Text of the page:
The Italian rider Andrea Dovizioso has declared that the 2022 MotoGP World Championship will likely be his remaining one. In an interview posted on his official web site, he made the revelation, claiming that he all the time mentioned he would retire the day he stopped being aggressive.
In actuality, Dovizioso’s retirement comes as a shock to only a few, particularly given the sport of musical chairs occurring with riders following Suzuki’s exit from the sport. Furthermore, the Italian rider’s identify has not appeared within the 2023 roster, with Dovi himself being extra inclined to race in motocross—one thing he enjoys very a lot, and has been competing professionally in Italy.
For the 36-year-old rider, who returned in 2022 with the satellite tv for pc Yamaha staff after taking a break in 2021, the present 2022 MotoGP season has not precisely been the best. It has been greater than 20 years since he first competed within the 125cc class as a full-time rider in 2002, a division by which he received his sole world championship with Honda in 2004. Since then, he has solely ever completed second, successful as much as 5 occasions, all of them behind illustrious Spanish riders.
Dovizioso and Honda received two second-place finishes within the 250cc class in 2006 and 2007, each occasions falling in need of Jorge Lorenzo. Meanwhile, he tied three straight second-place finishes within the MotoGP between 2017 and 2019, with Marc Márquez successful every time. Dovizioso competed with Ducati for eight seasons within the premier class, the place he had essentially the most of his profitable finishes.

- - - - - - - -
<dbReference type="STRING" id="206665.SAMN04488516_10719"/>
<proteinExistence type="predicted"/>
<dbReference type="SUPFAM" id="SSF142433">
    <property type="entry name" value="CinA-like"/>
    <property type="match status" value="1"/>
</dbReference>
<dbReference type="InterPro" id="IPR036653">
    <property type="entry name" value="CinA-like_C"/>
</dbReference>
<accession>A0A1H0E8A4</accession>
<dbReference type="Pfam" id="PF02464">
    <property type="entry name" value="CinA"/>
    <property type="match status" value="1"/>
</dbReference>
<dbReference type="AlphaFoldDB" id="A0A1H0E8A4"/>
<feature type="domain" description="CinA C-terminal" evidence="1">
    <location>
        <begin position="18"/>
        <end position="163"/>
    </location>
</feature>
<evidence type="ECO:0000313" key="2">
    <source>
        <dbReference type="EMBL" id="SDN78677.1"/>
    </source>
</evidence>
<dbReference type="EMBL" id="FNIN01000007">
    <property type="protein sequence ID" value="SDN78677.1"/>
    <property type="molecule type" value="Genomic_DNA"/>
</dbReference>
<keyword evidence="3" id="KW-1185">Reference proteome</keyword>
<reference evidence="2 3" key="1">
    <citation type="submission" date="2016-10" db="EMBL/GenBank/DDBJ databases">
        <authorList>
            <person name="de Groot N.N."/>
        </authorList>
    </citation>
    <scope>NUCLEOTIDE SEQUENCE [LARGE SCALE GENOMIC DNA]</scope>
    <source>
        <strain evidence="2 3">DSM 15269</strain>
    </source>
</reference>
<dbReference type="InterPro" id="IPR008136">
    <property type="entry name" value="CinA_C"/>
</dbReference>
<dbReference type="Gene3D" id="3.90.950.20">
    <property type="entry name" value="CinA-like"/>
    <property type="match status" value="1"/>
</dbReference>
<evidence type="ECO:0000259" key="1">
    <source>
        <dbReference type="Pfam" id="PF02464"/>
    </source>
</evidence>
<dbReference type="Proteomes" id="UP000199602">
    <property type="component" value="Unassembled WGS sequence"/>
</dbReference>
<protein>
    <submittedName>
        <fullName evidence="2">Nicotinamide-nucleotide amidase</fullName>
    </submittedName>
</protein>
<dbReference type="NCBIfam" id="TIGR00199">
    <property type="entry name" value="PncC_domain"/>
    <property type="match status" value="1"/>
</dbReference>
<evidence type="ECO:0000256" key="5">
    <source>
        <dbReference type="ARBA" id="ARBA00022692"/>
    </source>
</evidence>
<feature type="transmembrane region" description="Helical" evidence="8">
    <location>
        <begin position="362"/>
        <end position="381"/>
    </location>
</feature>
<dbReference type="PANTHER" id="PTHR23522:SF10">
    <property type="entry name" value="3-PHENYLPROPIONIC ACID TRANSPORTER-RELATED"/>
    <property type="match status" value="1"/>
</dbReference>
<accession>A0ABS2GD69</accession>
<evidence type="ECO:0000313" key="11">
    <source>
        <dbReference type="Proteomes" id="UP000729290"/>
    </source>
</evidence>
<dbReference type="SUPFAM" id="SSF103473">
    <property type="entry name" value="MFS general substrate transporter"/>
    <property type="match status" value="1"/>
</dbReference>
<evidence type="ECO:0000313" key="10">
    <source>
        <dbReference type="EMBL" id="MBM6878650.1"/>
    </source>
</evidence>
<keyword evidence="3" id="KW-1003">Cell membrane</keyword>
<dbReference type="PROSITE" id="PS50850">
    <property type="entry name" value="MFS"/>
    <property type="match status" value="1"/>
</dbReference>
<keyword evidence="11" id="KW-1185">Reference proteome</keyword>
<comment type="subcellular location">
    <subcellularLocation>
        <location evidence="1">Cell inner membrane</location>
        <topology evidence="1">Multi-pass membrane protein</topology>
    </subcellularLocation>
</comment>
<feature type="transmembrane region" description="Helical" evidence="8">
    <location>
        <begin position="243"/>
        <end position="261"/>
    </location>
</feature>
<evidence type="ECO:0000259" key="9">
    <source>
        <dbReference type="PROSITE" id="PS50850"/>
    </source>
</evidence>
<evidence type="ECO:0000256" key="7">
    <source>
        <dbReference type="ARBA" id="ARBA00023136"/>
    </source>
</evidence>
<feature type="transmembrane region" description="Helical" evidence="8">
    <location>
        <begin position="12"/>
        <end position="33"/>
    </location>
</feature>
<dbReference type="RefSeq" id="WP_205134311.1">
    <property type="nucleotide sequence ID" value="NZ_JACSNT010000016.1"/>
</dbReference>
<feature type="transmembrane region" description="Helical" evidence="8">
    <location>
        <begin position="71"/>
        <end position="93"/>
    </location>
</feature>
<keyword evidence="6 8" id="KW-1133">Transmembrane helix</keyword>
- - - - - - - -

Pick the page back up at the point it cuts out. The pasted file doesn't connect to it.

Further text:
However, the 2022 season hasn’t been trying too good for Dovizioso, who in eleven races, has solely managed to attain ten factors, and never a single end within the prime 10 at that. He at present sits at quantity 22 within the leaderboard—a fairly substantial drop for a rider with a background of 15 victories and 62 podiums, and a complete trophy chest consisting of 24 wins and 103 podiums throughout all lessons.
Given Dovi’s retirement, Aleix Espargaro will now be the eldest racer within the MotoGP grid, and the one one born within the ‘80s. Furthermore, Espargaro will also be the last MotoGP racer in the roster with experience in the now extinct 250cc class. Also, Marc Marquez will be the only active MotoGP rider with the oldest title dating back to 2010, as well as a title aboard two-stroke machines. As such, it’s protected to say that we’re properly and really witnessing the turnover of generations on this planet of racing—and we’re getting outdated, too.